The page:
Page:Notes and Queries - Series 9 - Volume 5.djvu/173

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g. S.V.MARCH 3, i9oo.] NOTES AND QUERIES.


165


Talis equos alacer media inter proelia Turnus Fum antes sudore quatit, miserabile csesis Hostibus insultans. * yEneid,' xii. 337-9.

Fremit sequore toto

Insultans sonipes ' ^Eneid,' xi. 599, 600.

Say rushed the bold eagle exultingly forth From his home in the dark-rolling clouds of the north ?

Alarum verbera nosco,

Letalemque sonum ; nee fallunt jussa superba Magnanimi Jovis. ' JEneid,' xii. 876-8.

Littoreas agitabat aves, turban) que sonant-em Agminis aligeri. ' .ZEneid,' xii. 248-49.

Other little touches of Mantuan inspira- tion or reminiscence might be added to the above. Apart from such coincidences, how- ever, the correspondence, mutatis mutandis, of the Wizard and Lochiel to Alecto and Turnus seems to be sufficiently exact to suggest that Campbell's Virgilian studies counted for something in the conception and composition of his ' Lochiel's Warning.' A. C. MOUNSEY. Jedburgh.

THE MOUSE (!SAIAH LXVI. 17). The revisers have, in several places, altered and improved the zoological renderings of the Authorized Version of the Old Testament. It seems a pity that they did not at least suggest inamarginal note an alteration in this, for there can be but little doubt that theanimal intended ( "l"U3SJ ), which is forbidden to be eaten in Leviticus xi. 29, is the jerboa (some- times called jumping mouse), the flesh of which is eaten by the Arabs and Egyptians to this day, and is said to resemble that of the rabbit. It is also mentioned in the first hook of Samuel, chap, vi., and said to " mar the land," no doubt from the great destruc- tion of grain, &c., which would be caused by large numbers of them. W. T. LYNN.

Blackheath.

THE 'LAW LIST.' Probably most people would take the English ' Law List 'to be a pretty safe evidence that the owner of any name included in it was alive. It is, how- ever, nothing of the sort as regards a very important portion, namely, barristers. JThere must be some hundreds of names of men who are dead included in it. Many names have been printed year after year for fifty years without address ! But one fact will be better than any amount of speculation ; that fact is that Andrew Steinmetz died in a miserable condition in University College Hospital in 1877, as I know from having seen the certificate of his death at Somerset House ; nevertheless, his name was in the 4 Law List 'for 1898, twenty-one years after his death. He brought on blindness by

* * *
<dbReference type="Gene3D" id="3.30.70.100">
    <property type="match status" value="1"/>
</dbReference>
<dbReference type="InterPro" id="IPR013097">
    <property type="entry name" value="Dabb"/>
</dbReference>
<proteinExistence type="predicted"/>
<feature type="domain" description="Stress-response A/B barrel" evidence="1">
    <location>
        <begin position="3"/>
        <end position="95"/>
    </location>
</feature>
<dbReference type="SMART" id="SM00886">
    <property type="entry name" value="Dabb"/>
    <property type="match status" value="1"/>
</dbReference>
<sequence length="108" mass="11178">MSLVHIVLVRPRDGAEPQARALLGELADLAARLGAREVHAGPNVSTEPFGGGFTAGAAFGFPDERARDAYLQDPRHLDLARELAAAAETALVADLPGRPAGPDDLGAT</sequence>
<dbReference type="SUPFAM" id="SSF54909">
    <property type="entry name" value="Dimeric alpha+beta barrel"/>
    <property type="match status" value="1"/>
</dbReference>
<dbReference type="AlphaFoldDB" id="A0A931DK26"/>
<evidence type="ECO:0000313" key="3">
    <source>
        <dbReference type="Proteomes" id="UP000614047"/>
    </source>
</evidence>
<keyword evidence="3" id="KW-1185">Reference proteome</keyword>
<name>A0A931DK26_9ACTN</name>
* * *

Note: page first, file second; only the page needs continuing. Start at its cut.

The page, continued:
excessive smoking. Though he was so well known in his day not a single paper noticed his death. RALPH THOMAS.

GIPSIES. The parish register of Didsbury, near Manchester, records the burial, on 18 August, 1579, of "John the sonne of Charles baptist egiptian." At Aberdeen, in 1540, Barbara Dya Baptista (also styled Barbara Baptista, "Dya being Romanes for " mother ") was charged with " wrangous waytaking of xxiiij malks money of Scotland fra Androw Chalmer in Westra Fyntra out of his kyst." She was "maid quyt of the clame." An accusation at Durham, in 1549, against Baptist Fawe, is well known to those interested in gipsiology, as also the committal at Devonshire Lent Assize, 1598, of Charles Baptist, with Oliver and Bartholomew Baptist, for wandering like Egyptians ; but the Dids- bury record is new. The Manchester Con- stable's Accounts, in 1618-19, contain a payment of ijs. viijd for "whippinge of eight counterfeit jpsies that were taken with a privie search." H. T. CROFTON.

A CHAINED CURATE. Chained books, such as those at Guildford (eightv-five in number, and now being rearranged), at Wimborne, Hereford, or other places, are familiar to many of your readers. A chained man, however, in recent times, in a Cornish

hurch, is perhaps sufficiently unusual to merit record in the pages of 'N. & Q.' Shortly after Dr. Benson's appointment to

he bishopric of Truro he made an explora-

tion of the diocese, described in his recently published life :

"Atone place, several years before, the Curate-

n-charge had been chained to the altar-rails while

le read the Service, as he had a harmless mania

which made him suddenly flee from the church, if

ris own activities were for an instant suspended

as, for example, by a response. The churchwarden,

i, farmer, kept the padlock key in his pocket until

he service was safely over." 1 Life of Archbishop

Benson,' vol. i. p. 429.

R. B.

Upton.

MACKY'S l COURT CHARACTERS.' In the Tixall library sale at Sotheby's on 6 Novem- >er, 1899, lot 189, was a MS. volume described n the catalogue as follows :

" Davis. The Characters of all the Nobility and Gentry of England and Scotland, serving in and


in English Gentleman at Venice, and carried to the Elector of Hanover, afterwards K. George 1.' MS. lote on'fly-leaf."

Thinking from this description that the nanuscript might be of considerable historical